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Old March 11 2013, 11:44 PM   #64
Sci
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Re: Cardassian society - enforcement or preference?

Pavonis wrote: View Post
Sci wrote: View Post
So what if they fall short? The goal isn't to justify idolizing earlier cultures, it's to accurately describe them. "Democracy" literally means "rule by the people," but basic logic says that a society in which more than half the population is disenfranchised is not rule by the people.
So you have a problem with the semantics? Would it be better to retroactively say Athens called itself something else?
It would be better to say that Ancient Athens called itself a democracy, but that it was not genuinely democratic because this definition was based on the disenfranchisement and oppression of most of its population.

Are you looking to white wash history because it doesn't live up to your standards?
Of course not. It is the act of calling Ancient Athens a democracy which white-washes history, as it buys into the ideological biases of the ancient Athenian elite and renders invisible those whom they oppressed. Noting that Athens was not a real democracy in spite of its self-conception is being accurate, not white-washing.

I already think my society is deeply, deeply flawed and oppressive; I have no problem with future historians coming to the same conclusion.
Yes, it's clear that you have an unrealistically high standard for everyone and everything. Constructive criticism is one thing, but your criticism is less constructive and more belittling.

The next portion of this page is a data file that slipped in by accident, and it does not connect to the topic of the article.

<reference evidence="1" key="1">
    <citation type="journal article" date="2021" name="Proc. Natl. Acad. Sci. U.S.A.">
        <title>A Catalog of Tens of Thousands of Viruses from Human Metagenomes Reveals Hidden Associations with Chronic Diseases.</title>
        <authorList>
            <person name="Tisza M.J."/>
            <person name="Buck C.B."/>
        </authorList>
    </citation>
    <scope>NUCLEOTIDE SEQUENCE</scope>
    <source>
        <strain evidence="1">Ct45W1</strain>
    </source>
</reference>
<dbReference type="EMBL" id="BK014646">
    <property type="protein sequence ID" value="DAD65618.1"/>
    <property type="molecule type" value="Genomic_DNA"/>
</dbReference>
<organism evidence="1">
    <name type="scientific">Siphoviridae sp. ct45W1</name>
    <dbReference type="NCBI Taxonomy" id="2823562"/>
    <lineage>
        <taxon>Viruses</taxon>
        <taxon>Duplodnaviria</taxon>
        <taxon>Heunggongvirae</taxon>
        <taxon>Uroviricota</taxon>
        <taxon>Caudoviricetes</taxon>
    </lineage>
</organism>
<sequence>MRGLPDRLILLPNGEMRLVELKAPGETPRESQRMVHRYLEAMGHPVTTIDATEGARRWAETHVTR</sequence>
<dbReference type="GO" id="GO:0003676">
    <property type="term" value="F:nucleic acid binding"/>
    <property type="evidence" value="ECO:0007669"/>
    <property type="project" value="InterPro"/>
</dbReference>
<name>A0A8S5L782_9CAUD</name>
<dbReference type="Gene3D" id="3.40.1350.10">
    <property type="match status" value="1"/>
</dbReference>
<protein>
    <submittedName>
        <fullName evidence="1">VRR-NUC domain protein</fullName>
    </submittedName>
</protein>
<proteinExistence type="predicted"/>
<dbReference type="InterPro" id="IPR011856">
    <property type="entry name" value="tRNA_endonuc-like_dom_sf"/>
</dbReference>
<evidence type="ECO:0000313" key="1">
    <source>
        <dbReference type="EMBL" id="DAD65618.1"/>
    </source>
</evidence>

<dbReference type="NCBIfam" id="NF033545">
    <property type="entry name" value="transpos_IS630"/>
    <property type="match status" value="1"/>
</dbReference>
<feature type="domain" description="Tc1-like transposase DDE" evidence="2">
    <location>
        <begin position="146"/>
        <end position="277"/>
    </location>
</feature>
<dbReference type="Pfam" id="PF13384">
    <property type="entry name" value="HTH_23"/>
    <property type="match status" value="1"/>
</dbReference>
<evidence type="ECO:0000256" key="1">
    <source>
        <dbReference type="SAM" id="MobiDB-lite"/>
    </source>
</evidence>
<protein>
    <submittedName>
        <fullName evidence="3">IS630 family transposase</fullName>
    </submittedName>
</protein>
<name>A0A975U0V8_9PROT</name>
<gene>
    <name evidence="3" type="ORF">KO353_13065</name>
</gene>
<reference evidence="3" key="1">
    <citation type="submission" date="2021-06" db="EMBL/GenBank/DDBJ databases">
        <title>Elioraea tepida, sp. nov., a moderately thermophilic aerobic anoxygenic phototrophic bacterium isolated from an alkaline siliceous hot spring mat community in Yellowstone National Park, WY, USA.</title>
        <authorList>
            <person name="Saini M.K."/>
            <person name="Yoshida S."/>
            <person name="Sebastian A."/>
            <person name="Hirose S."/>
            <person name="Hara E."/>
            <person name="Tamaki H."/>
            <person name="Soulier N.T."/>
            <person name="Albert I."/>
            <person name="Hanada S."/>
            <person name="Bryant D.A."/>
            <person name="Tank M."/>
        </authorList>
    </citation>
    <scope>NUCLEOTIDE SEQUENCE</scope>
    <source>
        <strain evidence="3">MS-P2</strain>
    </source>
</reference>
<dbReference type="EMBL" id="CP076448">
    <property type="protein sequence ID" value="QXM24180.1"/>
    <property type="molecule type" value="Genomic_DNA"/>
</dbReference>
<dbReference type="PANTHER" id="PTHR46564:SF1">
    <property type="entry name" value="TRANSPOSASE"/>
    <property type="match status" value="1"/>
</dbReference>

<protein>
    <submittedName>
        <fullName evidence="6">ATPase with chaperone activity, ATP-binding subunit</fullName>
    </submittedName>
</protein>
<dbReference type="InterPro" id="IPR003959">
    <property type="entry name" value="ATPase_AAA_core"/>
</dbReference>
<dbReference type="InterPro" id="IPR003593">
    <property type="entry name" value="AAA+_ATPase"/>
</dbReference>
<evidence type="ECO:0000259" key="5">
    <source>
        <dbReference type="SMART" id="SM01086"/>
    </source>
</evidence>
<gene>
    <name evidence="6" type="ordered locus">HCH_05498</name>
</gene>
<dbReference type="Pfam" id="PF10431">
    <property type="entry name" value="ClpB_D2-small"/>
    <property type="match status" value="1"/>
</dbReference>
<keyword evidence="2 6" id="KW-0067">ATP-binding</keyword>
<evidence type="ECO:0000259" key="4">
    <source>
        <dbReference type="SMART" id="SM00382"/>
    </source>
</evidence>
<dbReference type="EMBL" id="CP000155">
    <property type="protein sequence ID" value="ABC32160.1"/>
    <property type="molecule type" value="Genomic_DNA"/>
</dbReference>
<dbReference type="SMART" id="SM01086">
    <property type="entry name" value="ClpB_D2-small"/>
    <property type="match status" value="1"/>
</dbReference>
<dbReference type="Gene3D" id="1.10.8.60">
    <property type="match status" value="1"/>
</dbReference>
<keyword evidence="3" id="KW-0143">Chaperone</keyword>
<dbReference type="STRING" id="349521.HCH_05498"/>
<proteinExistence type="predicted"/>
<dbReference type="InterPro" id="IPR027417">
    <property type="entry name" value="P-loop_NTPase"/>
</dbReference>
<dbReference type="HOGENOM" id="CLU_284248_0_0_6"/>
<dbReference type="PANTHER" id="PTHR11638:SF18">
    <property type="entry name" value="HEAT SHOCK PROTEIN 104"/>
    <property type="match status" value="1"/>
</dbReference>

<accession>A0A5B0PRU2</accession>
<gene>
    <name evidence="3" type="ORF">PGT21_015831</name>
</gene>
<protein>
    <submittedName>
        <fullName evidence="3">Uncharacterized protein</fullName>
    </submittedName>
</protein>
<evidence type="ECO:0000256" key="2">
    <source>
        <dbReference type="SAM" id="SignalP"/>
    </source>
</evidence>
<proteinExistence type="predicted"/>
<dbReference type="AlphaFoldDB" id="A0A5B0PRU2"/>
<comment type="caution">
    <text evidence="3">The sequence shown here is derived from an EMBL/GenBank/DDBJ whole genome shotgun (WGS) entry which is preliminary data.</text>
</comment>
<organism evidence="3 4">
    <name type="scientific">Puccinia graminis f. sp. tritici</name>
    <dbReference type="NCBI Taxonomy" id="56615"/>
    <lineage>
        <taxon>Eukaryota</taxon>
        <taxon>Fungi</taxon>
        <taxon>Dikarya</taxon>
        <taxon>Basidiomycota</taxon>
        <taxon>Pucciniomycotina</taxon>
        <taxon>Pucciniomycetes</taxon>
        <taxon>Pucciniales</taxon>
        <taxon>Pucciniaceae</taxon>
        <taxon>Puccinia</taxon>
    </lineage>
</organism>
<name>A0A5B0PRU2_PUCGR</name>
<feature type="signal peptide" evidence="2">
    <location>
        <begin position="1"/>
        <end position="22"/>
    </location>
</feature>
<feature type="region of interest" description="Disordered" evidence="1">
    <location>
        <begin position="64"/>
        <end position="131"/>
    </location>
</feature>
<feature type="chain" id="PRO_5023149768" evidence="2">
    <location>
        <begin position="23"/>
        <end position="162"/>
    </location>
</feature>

Oh, yes, mustn't belittle an ancient patriarchal slave state.

An accurate understanding of the nature of that society which does not rely on buying into the ideological justifications for their oppressions.

Athens called itself a democracy. The concept of rule by the people surely owes a great debt to Ancient Athens. But the simple fact remains that by no reasonable standard can a society in which only an elite set of property-owning men were allowed to vote be called a genuine democracy; to uncritically call Ancient Athens a democracy is to make the women, the poor, and the people held as slaves in Ancient Athens invisible to history - it is to say that they were not really people and did not really count. But those people were there; they existed, and they were an important part of Ancient Athenian society -- even if the ruling elite wanted them invisible.
You wanted Athens of 2000-some-odd years ago to make the jump to modern equality in one go?
I honestly never considered what I "wanted" ancient Athens to do; this is what it did and that's all there is to it. But I want its practices accurately labelled, and I say it is dishonest to use a term that means "rule by the people" to refer to a society that was in reality ruled by a small elite who held significant portions of their society in slavery.

Rather than belittling the Athenians for not being modern,
Accurately describing them is not belittling them.

you should acknowledge the debt modern society owes them for fostering the idea of democracy, even if they didn't practice it to your standards. As it is now, you may as well be belittling a child for not being a first-rate heart surgeon when he or she practices surgery on a teddy bear.
I have no problem with acknowledging that the concept of democracy has its roots in Ancient Athens. And I have no problem with a kid practicing "surgery" on a teddy bear -- if that fosters her development into a first-rate heart surgeon later in life, great!

But that child is not a heart surgeon yet. And Ancient Athens was not a democracy.
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